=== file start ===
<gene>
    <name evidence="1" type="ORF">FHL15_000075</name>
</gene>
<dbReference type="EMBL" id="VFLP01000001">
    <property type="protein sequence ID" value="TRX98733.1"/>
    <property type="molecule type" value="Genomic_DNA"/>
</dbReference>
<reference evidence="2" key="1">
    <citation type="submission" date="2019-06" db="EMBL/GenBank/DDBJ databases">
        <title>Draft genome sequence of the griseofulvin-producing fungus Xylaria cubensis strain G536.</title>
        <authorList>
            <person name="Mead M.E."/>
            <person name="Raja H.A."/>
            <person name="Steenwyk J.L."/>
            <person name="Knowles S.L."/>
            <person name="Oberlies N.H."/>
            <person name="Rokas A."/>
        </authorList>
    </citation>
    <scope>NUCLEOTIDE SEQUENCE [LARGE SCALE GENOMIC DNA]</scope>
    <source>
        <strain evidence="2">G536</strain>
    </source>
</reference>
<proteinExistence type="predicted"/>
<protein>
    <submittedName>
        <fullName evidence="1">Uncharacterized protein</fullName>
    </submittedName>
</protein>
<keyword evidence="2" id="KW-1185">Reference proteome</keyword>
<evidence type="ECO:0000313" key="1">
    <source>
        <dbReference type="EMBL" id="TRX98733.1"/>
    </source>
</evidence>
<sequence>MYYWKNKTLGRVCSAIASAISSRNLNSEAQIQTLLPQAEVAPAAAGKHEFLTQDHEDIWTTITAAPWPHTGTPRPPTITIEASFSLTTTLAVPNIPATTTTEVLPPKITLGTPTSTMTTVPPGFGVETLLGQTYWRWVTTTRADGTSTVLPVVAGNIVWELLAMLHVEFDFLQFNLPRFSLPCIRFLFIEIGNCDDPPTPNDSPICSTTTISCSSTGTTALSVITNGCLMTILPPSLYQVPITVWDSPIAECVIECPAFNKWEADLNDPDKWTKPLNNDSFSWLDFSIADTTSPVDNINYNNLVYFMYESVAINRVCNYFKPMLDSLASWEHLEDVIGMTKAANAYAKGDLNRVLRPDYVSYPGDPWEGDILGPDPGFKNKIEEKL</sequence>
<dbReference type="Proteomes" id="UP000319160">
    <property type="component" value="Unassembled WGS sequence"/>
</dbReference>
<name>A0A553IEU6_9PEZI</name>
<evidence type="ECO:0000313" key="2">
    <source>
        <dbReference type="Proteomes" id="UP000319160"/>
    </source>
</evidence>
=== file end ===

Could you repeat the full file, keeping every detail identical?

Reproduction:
<gene>
    <name evidence="1" type="ORF">FHL15_000075</name>
</gene>
<dbReference type="EMBL" id="VFLP01000001">
    <property type="protein sequence ID" value="TRX98733.1"/>
    <property type="molecule type" value="Genomic_DNA"/>
</dbReference>
<reference evidence="2" key="1">
    <citation type="submission" date="2019-06" db="EMBL/GenBank/DDBJ databases">
        <title>Draft genome sequence of the griseofulvin-producing fungus Xylaria cubensis strain G536.</title>
        <authorList>
            <person name="Mead M.E."/>
            <person name="Raja H.A."/>
            <person name="Steenwyk J.L."/>
            <person name="Knowles S.L."/>
            <person name="Oberlies N.H."/>
            <person name="Rokas A."/>
        </authorList>
    </citation>
    <scope>NUCLEOTIDE SEQUENCE [LARGE SCALE GENOMIC DNA]</scope>
    <source>
        <strain evidence="2">G536</strain>
    </source>
</reference>
<proteinExistence type="predicted"/>
<protein>
    <submittedName>
        <fullName evidence="1">Uncharacterized protein</fullName>
    </submittedName>
</protein>
<keyword evidence="2" id="KW-1185">Reference proteome</keyword>
<evidence type="ECO:0000313" key="1">
    <source>
        <dbReference type="EMBL" id="TRX98733.1"/>
    </source>
</evidence>
<sequence>MYYWKNKTLGRVCSAIASAISSRNLNSEAQIQTLLPQAEVAPAAAGKHEFLTQDHEDIWTTITAAPWPHTGTPRPPTITIEASFSLTTTLAVPNIPATTTTEVLPPKITLGTPTSTMTTVPPGFGVETLLGQTYWRWVTTTRADGTSTVLPVVAGNIVWELLAMLHVEFDFLQFNLPRFSLPCIRFLFIEIGNCDDPPTPNDSPICSTTTISCSSTGTTALSVITNGCLMTILPPSLYQVPITVWDSPIAECVIECPAFNKWEADLNDPDKWTKPLNNDSFSWLDFSIADTTSPVDNINYNNLVYFMYESVAINRVCNYFKPMLDSLASWEHLEDVIGMTKAANAYAKGDLNRVLRPDYVSYPGDPWEGDILGPDPGFKNKIEEKL</sequence>
<dbReference type="Proteomes" id="UP000319160">
    <property type="component" value="Unassembled WGS sequence"/>
</dbReference>
<name>A0A553IEU6_9PEZI</name>
<evidence type="ECO:0000313" key="2">
    <source>
        <dbReference type="Proteomes" id="UP000319160"/>
    </source>
</evidence>